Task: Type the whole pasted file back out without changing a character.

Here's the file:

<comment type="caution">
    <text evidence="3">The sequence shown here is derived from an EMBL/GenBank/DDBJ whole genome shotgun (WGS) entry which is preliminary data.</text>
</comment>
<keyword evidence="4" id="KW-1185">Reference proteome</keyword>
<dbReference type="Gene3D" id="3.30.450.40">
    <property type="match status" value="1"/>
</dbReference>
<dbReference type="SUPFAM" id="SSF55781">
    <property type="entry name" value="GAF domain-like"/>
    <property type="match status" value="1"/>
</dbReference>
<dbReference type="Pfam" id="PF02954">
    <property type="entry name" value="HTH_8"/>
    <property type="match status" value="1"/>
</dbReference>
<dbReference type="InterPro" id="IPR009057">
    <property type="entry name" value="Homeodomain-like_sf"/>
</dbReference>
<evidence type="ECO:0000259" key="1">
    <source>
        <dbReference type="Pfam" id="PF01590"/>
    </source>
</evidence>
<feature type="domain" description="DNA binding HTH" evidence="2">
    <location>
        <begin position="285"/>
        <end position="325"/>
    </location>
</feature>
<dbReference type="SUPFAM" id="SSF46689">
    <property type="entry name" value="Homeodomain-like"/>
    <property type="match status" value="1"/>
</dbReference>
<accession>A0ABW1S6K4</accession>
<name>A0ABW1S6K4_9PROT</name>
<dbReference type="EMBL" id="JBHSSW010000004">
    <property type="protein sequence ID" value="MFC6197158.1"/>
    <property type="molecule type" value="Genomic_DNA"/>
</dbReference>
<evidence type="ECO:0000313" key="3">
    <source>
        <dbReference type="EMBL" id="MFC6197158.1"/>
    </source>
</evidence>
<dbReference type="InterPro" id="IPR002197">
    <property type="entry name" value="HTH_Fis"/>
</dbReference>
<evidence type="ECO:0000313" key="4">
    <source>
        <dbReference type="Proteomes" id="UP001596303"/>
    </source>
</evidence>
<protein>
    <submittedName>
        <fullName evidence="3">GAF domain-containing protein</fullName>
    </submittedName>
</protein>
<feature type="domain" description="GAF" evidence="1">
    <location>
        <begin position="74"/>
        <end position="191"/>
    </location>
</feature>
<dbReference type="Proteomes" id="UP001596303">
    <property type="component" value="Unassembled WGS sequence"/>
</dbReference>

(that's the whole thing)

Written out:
<comment type="caution">
    <text evidence="3">The sequence shown here is derived from an EMBL/GenBank/DDBJ whole genome shotgun (WGS) entry which is preliminary data.</text>
</comment>
<keyword evidence="4" id="KW-1185">Reference proteome</keyword>
<dbReference type="Gene3D" id="3.30.450.40">
    <property type="match status" value="1"/>
</dbReference>
<dbReference type="SUPFAM" id="SSF55781">
    <property type="entry name" value="GAF domain-like"/>
    <property type="match status" value="1"/>
</dbReference>
<dbReference type="Pfam" id="PF02954">
    <property type="entry name" value="HTH_8"/>
    <property type="match status" value="1"/>
</dbReference>
<dbReference type="InterPro" id="IPR009057">
    <property type="entry name" value="Homeodomain-like_sf"/>
</dbReference>
<evidence type="ECO:0000259" key="1">
    <source>
        <dbReference type="Pfam" id="PF01590"/>
    </source>
</evidence>
<feature type="domain" description="DNA binding HTH" evidence="2">
    <location>
        <begin position="285"/>
        <end position="325"/>
    </location>
</feature>
<dbReference type="SUPFAM" id="SSF46689">
    <property type="entry name" value="Homeodomain-like"/>
    <property type="match status" value="1"/>
</dbReference>
<accession>A0ABW1S6K4</accession>
<name>A0ABW1S6K4_9PROT</name>
<dbReference type="EMBL" id="JBHSSW010000004">
    <property type="protein sequence ID" value="MFC6197158.1"/>
    <property type="molecule type" value="Genomic_DNA"/>
</dbReference>
<evidence type="ECO:0000313" key="3">
    <source>
        <dbReference type="EMBL" id="MFC6197158.1"/>
    </source>
</evidence>
<dbReference type="InterPro" id="IPR002197">
    <property type="entry name" value="HTH_Fis"/>
</dbReference>
<evidence type="ECO:0000313" key="4">
    <source>
        <dbReference type="Proteomes" id="UP001596303"/>
    </source>
</evidence>
<protein>
    <submittedName>
        <fullName evidence="3">GAF domain-containing protein</fullName>
    </submittedName>
</protein>
<feature type="domain" description="GAF" evidence="1">
    <location>
        <begin position="74"/>
        <end position="191"/>
    </location>
</feature>
<dbReference type="Proteomes" id="UP001596303">
    <property type="component" value="Unassembled WGS sequence"/>
</dbReference>